What Powers Does an Amicus Attorney in Texas Possess?
As an amicus, you can:
- Request clarification from the court if the role of the attorney is ambiguous.
- Request a hearing or trial on the merits.
- Consent or refuse to consent to an interview of the child by another attorney.
- Receive a copy of each pleading or other paper filed with the court.
- Receive notice of each hearing in the suit.
- Participate in any case staffing concerning the child conducted by an authorized agency.
- Attend all legal proceedings in the suit.
How the Amicus Attorney ADVOCATES THE BEST INTERESTS OF THE CHILD
In determining the best interests of the child, it is important to know that an amicus attorney in Texas is not bound by the child’s expressed objectives of representation. Rather, the amicus attorney shall, in a developmentally appropriate manner:
- With the consent of the child, ensure that the child’s expressed objectives of representation are made known to the court.
- Explain the role of the amicus attorney to the child.
- Inform the child that the amicus attorney may use information that the child provides in providing assistance to the court.
- Become familiar with the American Bar Association’s standards of practice for attorneys who represent children in custody cases.
What Steps Should Parents Take After an Amicus has Been Appointed?
It is often helpful to compile an amicus binder after an attorney has been appointed to your case. The purpose of an amicus binder is to allow the attorney to really get to know the child and see the case from your perspective. Home visits and interviews may run smoother if the amicus knows a little about the child prior to their first meeting.
It is often helpful to include the following items:
- Detailed questionnaire regarding the parents and the child.
- Child’s school records (report cards, awards).
- Parent’s journal.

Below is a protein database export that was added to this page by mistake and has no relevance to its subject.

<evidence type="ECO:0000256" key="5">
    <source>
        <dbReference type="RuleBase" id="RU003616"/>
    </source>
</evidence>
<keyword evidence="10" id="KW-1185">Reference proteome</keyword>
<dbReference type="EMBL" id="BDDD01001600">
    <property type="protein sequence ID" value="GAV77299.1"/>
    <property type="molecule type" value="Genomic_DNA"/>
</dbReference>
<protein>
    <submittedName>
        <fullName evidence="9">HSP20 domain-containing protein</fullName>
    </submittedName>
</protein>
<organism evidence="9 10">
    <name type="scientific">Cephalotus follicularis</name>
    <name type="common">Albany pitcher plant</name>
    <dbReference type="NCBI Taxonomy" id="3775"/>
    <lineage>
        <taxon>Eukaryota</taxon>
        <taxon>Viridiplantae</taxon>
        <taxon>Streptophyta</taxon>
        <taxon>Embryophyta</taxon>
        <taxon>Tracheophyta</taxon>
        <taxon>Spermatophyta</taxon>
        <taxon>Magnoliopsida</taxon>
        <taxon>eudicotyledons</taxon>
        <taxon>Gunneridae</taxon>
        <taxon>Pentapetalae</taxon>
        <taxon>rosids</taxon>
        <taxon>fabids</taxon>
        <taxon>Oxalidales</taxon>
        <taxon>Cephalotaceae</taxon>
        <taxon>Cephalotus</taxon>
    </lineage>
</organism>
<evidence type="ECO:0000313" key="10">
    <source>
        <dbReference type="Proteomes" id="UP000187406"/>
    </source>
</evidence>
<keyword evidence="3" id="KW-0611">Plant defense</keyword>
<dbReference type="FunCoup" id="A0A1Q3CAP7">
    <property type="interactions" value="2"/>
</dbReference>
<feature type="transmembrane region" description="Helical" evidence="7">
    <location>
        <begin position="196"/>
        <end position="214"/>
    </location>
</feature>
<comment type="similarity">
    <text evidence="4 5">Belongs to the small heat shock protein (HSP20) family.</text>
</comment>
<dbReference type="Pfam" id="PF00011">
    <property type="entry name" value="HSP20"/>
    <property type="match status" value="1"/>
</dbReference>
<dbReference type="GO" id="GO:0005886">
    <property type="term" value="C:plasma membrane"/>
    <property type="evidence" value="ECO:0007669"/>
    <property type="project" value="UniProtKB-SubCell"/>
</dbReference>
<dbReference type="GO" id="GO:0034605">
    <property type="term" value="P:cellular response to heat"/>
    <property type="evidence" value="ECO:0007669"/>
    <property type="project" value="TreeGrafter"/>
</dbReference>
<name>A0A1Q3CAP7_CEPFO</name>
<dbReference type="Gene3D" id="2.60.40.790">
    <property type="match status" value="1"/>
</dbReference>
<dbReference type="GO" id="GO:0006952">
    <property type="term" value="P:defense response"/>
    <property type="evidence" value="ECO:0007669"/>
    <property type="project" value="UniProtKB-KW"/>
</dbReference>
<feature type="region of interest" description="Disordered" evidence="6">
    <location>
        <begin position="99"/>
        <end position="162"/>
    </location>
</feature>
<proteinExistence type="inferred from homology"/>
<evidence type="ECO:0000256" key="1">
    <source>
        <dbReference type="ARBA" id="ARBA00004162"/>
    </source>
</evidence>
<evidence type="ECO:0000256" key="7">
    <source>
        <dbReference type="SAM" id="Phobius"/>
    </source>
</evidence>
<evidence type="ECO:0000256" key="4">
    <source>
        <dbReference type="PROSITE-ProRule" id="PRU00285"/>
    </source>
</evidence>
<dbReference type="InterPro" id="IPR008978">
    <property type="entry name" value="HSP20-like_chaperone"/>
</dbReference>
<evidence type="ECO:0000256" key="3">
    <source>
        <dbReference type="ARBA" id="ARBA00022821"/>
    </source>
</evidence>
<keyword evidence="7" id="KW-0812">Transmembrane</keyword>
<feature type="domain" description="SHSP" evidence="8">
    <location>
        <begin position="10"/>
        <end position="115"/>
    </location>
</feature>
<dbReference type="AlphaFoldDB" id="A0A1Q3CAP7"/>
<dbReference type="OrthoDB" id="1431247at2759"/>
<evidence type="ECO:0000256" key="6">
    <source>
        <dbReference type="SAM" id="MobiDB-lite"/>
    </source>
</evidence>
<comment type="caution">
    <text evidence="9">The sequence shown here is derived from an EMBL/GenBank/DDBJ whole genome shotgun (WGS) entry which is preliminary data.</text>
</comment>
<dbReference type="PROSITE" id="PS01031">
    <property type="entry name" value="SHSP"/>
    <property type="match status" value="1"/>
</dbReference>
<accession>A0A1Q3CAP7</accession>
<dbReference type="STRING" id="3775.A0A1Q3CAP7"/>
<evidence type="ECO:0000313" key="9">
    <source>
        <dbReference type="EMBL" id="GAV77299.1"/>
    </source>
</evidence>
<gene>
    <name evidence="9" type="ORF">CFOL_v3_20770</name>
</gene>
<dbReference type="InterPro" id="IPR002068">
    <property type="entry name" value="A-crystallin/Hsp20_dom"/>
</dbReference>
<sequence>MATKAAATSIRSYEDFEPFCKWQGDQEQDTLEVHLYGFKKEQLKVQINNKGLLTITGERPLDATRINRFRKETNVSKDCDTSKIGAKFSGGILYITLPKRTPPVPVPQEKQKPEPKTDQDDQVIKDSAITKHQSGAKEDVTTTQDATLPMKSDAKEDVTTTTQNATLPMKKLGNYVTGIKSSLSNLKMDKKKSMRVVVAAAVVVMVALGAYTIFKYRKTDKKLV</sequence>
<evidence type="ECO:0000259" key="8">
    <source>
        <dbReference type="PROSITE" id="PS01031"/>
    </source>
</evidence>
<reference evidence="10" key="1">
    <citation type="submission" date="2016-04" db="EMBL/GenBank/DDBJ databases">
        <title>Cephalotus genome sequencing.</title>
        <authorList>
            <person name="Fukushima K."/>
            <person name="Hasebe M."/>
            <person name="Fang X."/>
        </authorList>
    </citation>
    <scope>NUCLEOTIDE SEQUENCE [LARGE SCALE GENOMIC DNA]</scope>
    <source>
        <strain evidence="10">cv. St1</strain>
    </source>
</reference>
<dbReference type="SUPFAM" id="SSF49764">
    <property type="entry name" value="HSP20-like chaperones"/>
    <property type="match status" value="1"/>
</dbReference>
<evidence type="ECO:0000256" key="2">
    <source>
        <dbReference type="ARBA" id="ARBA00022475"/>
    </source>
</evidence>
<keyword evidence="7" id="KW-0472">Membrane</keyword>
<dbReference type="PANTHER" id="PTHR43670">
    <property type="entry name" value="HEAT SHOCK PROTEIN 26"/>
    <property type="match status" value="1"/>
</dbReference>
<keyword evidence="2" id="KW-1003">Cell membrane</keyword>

- Parent’s concerns.
- Parent’s calendar.
- The story of the marriage.
- The story of the child (likes/dislikes, favorite food, toys, hobbies, etc.).
- Photographs of the child and family.
Additional Duties Performed by the Amicus?
The depth of which the amicus goes into a case in order to assist the court will vary from attorney to attorney. Being the eyes and ears for the court, it is the amicus whose voice is heard regarding what is in the best interest of the child.
In addition to scheduled home visits, attorneys sometimes also request the cooperation of the parents in providing additional information. When the attorneys of the Ramos Law Group serve as amicus attorneys in Texas, they always take the extra step and complete the following tasks. Be prepared for your amicus to do the same.
Some of the extra things the attorneys of the Ramos Law Group do when appointed as the amicus:
- Complete a background check for both parties, including any and all persons staying at their residence.
- TDL, criminal history check, and sexual pedophile check for each party’s zip code.
- HCAD search for each of the residences to see if there are any problems with asbestos, or lead-based paint (according to the year built).
- Provide each party with a blank calendar so that they can record all important events.
- Request completion of questionnaires which includes witness lists, names of the children’s schools, medical records, etc. for the amicus to review.
- Request signatures regarding:
- Medical release.
- School release.
- Attorney release to communicate with clients.
- Provide each party with language dealing with child care options that address:
- Phone access.
- Email access.
- Summer camp.
- Right of 1st refusal.
- Proposed holidays.
- Payment of extra-curricular activities.
- Moral injunctions.
- Minimizing exposure to harmful parental conflict.
An Amicus Attorney is a Phone Call Away…
Whether you are interested in understanding more about the amicus attorney’s role in Texas divorce proceedings, or are currently seeking the services of an amicus, the Ramos Law Group can assist you with all your needs.
For more information, please call 713-597-7295.